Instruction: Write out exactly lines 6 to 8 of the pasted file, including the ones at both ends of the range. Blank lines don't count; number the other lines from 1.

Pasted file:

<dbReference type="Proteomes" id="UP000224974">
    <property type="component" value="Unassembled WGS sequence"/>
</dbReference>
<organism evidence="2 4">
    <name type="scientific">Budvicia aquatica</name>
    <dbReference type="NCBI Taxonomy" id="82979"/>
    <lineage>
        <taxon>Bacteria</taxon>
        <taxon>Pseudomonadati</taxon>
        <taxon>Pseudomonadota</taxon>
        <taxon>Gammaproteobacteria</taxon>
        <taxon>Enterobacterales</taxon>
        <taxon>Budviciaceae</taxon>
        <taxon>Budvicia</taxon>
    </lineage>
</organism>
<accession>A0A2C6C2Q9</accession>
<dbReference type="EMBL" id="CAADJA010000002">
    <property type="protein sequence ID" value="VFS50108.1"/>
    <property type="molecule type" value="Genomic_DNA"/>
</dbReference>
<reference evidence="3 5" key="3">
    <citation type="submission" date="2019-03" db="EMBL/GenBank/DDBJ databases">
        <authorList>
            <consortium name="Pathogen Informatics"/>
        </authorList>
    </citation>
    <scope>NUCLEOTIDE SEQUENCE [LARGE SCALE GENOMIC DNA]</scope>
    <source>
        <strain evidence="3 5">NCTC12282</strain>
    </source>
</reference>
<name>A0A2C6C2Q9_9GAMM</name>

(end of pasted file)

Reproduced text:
    <dbReference type="NCBI Taxonomy" id="82979"/>
    <lineage>
        <taxon>Bacteria</taxon>